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Cat Health News Blog

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Since its start in 2007, Cat Health News has featured the latest information on feline health. The bi-weekly blog is a mix of the most current published research from Winn-funded research and other sources. There are over 875 blog post items and more than 1,000 subscribers through the RSS feed.


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  • Comparing tests for diagnosis of pancreatitis in cats

    Nov 28, 2014

    Oppliger S, Hartnack S, Reusch CE, Kook PH. Agreement of serum feline pancreas-specific lipase and colorimetric lipase assays with pancreatic ultrasonographic findings in cats with suspicion of pancreatitis: 161 cases (2008-2012). J Am Vet Med Assoc. 2014 May 1; 244(9): 1060-1065.

    gata_cat_face_223848While it appears to be a common disease in cats, diagnosing pancreatitis in cats can be challenging due to vague clinical signs and non-specific changes in CBC and serum biochemical analysis results. Two tests considered key tools in reaching a diagnosis of pancreatitis are feline pancreas-specific lipase concentration determination and pancreatic ultrasonography. A newer catalytic lipase assay – DGGR – was validated for use in feline serum and compared to feline pancreas-specific lipase assay in 251 cats with a suspicion of pancreatitis. Results of both lipase assays agree significantly, with DGGR appearing to be the most cost effective test of the two.

    A recent retrospective case study of 161 cats investigated the agreement of feline pancreas-specific concentration and DGGR lipase activity with results of pancreatic ultrasonography in cats with suspicion of pancreatitis. Both were measured from the same blood sample in cats being considered for a diagnosis of pancreatitis, with less than 24 hours occurring between lipase concentrations and ultrasonography. Several features were recorded on ultrasonography of the pancreas in each cat: ultrasonographic diagnosis (ie, pancreatitis {yes or no}), enlargement, irregular margins, echogenicity (hypoechoic, hyperechoic, and mixed-echoic), surrounding mesenteric echogenicity, peripancreatic free fluid, cysts, masses, and common bile and pancreatic duct dilation. Results of pancreatic histologic evaluation, biopsy samples collected, were included when available.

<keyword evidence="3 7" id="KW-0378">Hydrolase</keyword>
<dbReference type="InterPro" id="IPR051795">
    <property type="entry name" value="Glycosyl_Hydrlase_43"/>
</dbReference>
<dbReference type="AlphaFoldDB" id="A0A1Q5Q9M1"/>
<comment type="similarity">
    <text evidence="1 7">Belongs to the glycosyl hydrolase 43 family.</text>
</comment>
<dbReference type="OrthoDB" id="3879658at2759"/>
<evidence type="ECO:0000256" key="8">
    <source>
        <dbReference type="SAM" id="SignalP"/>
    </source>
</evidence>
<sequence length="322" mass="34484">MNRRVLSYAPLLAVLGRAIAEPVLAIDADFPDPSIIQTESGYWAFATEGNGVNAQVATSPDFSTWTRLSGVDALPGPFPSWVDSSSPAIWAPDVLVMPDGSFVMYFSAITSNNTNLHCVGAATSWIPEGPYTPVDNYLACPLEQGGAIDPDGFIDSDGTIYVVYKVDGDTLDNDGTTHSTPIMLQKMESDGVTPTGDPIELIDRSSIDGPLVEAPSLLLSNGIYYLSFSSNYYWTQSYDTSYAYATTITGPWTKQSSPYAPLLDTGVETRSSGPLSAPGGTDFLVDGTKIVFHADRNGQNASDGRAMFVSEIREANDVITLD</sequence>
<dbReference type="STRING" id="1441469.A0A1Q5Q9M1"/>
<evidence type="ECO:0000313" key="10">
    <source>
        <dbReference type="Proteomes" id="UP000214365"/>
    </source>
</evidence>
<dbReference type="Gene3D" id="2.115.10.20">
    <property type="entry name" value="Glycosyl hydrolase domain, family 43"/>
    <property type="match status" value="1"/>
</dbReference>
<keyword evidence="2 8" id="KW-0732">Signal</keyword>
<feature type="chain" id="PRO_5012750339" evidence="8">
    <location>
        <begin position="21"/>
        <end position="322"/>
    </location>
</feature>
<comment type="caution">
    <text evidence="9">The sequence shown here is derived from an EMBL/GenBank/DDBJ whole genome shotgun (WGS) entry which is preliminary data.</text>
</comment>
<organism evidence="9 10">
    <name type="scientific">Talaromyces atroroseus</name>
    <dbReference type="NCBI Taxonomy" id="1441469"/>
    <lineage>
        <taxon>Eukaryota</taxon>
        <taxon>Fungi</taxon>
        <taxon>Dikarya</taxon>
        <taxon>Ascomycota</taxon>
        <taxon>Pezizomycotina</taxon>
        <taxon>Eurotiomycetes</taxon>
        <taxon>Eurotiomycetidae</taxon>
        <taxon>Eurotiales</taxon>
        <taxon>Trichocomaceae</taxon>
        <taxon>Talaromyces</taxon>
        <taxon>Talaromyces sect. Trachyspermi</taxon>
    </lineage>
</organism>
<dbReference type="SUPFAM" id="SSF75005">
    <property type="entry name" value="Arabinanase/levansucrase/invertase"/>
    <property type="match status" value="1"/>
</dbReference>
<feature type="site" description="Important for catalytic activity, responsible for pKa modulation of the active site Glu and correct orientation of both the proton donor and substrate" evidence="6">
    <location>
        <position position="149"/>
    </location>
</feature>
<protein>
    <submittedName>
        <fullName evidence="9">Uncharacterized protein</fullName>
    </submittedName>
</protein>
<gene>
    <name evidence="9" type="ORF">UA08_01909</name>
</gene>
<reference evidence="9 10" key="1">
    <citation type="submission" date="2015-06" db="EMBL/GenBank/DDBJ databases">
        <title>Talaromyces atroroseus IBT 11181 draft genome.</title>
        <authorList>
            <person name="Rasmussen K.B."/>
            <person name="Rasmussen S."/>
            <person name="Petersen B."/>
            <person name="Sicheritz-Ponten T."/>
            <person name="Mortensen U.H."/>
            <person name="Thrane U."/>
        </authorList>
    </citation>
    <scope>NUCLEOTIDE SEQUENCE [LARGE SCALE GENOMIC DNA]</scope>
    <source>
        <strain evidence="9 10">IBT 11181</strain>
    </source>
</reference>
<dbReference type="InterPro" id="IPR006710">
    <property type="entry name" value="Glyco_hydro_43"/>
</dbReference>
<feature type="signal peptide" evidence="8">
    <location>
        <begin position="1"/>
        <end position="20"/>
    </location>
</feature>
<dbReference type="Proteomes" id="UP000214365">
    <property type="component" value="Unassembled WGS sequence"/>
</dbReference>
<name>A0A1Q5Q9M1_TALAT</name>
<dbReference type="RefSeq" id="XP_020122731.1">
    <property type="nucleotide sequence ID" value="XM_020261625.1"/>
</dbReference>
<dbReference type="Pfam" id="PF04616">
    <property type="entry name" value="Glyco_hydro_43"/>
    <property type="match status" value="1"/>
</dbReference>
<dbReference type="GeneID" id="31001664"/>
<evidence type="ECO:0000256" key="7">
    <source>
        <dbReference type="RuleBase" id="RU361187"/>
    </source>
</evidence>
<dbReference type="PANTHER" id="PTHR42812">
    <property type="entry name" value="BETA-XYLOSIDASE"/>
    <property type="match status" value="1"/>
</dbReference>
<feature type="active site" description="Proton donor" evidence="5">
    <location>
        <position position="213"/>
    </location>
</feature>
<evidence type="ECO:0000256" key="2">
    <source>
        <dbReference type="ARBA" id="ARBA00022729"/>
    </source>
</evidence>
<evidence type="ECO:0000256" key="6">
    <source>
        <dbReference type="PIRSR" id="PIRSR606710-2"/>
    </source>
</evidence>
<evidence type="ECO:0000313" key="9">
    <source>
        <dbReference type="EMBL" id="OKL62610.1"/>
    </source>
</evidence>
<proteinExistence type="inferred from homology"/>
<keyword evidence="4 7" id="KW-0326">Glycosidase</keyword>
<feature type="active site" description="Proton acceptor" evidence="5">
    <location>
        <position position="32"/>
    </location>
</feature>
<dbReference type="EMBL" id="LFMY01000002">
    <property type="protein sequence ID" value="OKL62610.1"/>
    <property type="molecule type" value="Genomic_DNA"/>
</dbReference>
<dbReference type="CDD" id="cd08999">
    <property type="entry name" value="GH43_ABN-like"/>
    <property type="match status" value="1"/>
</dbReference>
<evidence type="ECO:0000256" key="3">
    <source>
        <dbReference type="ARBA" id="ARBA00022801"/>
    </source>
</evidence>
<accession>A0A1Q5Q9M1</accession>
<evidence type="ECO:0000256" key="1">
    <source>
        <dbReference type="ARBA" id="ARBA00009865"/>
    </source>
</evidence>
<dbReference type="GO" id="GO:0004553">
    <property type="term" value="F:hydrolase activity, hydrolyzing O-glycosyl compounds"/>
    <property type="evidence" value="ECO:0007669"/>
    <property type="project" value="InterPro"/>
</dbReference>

Results of the study showed that agreement between the lipase assays was substantial. However, agreement between pancreatic ultrasonography and lipase assay results was only fair. The best agreement between the lipase assay results and pancreatic ultrasonography was with evaluated variables such as combined hypoechoic and mixed-echoic pancreas, hypoechoic pancreas, and enlarged pancreas. No determination could be made whether lipase results or pancreatic ultrasonography should be considered the more accurate test for diagnosing pancreatitis in cats. Interpretation of results from both tests must be made with caution. (VLT)

    See also:
    Oppliger S, Hartnack S, et al. Agreement of the serum Spec fPL™ and 1,2-o-dilauryl-rac-glycero-3-glutaric acid-(6'-methylresorufin) ester lipase assay for the determination of serum lipase in cats with suspicion of pancreatitis. J Vet Intern Med. 2013 Sept-Oct; 27(5): 1077-1082.

     


    pancreatitis ultrasonography PLI

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